Nominally there are probably 6 cities in Scotland, but the four smaller ones don’t really count. Inverness – I’ve never liked it, and a Macdonald ancestor once razed it to the ground because the king had chosen to imprison him in it, and I don’t care; Aberdeen, a grey fastness full of alien oil men and located in a frozen region of permafrost and perpetual haar’ (fog) and top of my list of places to which I hope never to return; Dundee, jute mills (used to be anyway) and the River Tay which swallowed up trains and attracted bad poetry. Of course these places have their attractions like anywhere else, but they never appealed to me. Perth is lovely but I think it is actually a town, and it’s just Scots who refer to it as ‘the fair city’. That leaves however the two lovely cities of Edinburgh and Glasgow, between whom there is no love lost. (I did not realise until recently that Glasgow’s catchy slogan, ‘Miles Better’ had the unspoken corollary, ‘Than Edinburgh.’) I am not a citizen of either city, but I once went to work near Glasgow having come from Edinburgh, and when I was introduced, a woman fixed me with her gimlet stare and said, ‘From Edinburgh, are ye? Fur coat and nae knickers.’ Fortunately she left there shortly after my arrival!

Edinburgh is beautiful, with its mediaeval and Georgian architecture, it’s one sided Princes Street, and its air of genteel superiority (it, after all, is ‘The Capital.’) I went there for the first time one Spring when I was about 17. The cherry blossom was out in the gardens in the Georgian Squares and I promptly fell in love with it, and it has remained firmly on my list of Ten Most Beautiful Cities in the World ever since, though I have subsequently visited many other contenders.

I’ve just spent ten days in Scotland, and though I have never been and could never become a daughter of the city of Glasgow, I’m very fond of it and feel very comfortable in it. It has a reputation for drunken violence which it’s quite comfortable about, but if you’re savvy and streetwise it can also be a place of great warmth, kindness and generosity. It is handsome, with its Victorian tenements and its merchant palaces and modern areas of development. There are many trees and parks and the great River Clyde glides smoothly through it all. Glaswegians are witty and stylish. They have a subversive humour (hence the Duke of Wellington, whose statue is permitted to remain unmolested, but always with a traffic cone on his head. Sometimes officials of the city come and remove the cone, but it is invariably back on his head by morning, and it is rumoured that sometimes in dead of night it’s the police themselves, or the fire brigade, or even passing city buses who organise the return of his head gear. Of course there are never any witnesses to this event.) On the whole, its people are good-looking. They take no prisoners and they consider themselves the equal of any man, but there’s a rock solid foundation of proper values that is wonderfully comforting.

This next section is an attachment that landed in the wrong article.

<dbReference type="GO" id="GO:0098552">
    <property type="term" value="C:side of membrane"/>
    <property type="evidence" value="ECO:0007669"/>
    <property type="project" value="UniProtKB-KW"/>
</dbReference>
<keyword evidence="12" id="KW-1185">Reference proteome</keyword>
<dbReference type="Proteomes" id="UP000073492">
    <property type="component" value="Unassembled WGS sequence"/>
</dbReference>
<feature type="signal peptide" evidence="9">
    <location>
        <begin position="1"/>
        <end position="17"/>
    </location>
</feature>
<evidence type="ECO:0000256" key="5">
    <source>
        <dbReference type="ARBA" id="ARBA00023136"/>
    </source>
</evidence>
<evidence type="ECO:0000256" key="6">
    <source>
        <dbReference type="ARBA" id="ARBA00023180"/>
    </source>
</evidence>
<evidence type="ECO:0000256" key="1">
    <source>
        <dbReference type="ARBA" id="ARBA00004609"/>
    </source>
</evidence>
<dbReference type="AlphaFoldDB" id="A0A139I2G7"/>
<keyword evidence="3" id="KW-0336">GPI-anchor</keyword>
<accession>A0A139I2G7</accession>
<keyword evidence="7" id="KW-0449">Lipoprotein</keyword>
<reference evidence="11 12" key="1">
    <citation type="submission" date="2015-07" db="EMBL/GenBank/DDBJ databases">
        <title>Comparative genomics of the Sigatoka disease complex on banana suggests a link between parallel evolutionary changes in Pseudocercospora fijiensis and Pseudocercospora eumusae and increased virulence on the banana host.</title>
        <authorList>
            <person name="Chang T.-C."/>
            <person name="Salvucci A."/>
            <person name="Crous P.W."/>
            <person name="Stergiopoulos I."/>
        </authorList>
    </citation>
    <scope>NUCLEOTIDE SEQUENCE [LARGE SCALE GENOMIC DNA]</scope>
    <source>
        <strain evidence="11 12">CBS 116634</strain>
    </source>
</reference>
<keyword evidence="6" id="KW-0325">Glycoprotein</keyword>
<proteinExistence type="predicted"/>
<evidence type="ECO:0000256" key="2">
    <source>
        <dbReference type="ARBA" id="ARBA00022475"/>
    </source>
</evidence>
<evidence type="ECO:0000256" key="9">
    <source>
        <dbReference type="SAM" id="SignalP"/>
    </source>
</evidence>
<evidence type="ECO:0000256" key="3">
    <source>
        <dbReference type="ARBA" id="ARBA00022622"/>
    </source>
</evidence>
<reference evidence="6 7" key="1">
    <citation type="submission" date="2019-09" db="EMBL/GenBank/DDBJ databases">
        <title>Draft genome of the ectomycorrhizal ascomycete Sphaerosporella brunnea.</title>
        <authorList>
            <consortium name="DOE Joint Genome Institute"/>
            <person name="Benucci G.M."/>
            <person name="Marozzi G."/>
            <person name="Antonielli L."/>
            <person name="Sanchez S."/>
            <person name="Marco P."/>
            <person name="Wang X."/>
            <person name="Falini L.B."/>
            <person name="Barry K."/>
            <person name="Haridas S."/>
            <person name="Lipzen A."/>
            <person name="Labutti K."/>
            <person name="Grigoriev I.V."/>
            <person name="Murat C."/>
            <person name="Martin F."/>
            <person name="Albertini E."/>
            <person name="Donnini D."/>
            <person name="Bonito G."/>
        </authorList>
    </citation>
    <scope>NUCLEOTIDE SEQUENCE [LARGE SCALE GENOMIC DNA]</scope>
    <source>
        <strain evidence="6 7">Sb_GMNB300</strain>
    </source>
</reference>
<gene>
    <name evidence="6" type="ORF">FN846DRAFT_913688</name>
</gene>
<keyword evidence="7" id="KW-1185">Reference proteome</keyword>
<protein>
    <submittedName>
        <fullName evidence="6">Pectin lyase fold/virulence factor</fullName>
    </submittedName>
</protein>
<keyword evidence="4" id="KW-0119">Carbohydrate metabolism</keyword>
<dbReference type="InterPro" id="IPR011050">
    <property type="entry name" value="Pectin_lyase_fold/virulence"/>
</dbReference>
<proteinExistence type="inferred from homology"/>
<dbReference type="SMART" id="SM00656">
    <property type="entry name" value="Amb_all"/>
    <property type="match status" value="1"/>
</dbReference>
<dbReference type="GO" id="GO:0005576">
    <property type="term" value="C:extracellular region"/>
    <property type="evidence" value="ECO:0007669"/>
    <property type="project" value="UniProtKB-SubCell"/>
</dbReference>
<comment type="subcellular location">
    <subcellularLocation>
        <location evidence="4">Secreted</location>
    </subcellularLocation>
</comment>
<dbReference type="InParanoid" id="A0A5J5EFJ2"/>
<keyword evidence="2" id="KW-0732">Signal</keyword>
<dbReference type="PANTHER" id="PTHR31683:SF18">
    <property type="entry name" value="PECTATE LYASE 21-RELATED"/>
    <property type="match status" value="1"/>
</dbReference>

We visited Glasgow Cathedral, to which I had never before been. I did not care for it ; it was dark, forbidding ad cavernous, and it felt in fact like one of those intimidating Catholic churches deep into Spain. Reading its story we realised that it was (for various differing reasons ) a survival from pre Reformation days, hence its lack of Protestant ‘plainness.’ We descended to its crypt and then visited a nearby ‘museum of religious artefacts ‘ (Was this interesting? What do you think?) However it had a welcoming coffee shop. It also had a fabulous view of Glasgow’s necropolis, whose monuments dominate the skyline.

We climbed up towards it. Towering overall was a statue of a man in robes, dominating the entire scene. I thought, oh dear, surely that’s not an English king, one of the despised Georges? So we climbed right up to see who it was who had been according first ranking. Imagine my relief when we saw that it was a statue of John Knox. And even though he wrote about the ‘monstrous regiment of women’ he’s one of our own, and I was glad to see him.

This city doesn’t disappoint. Let Glasgow flourish!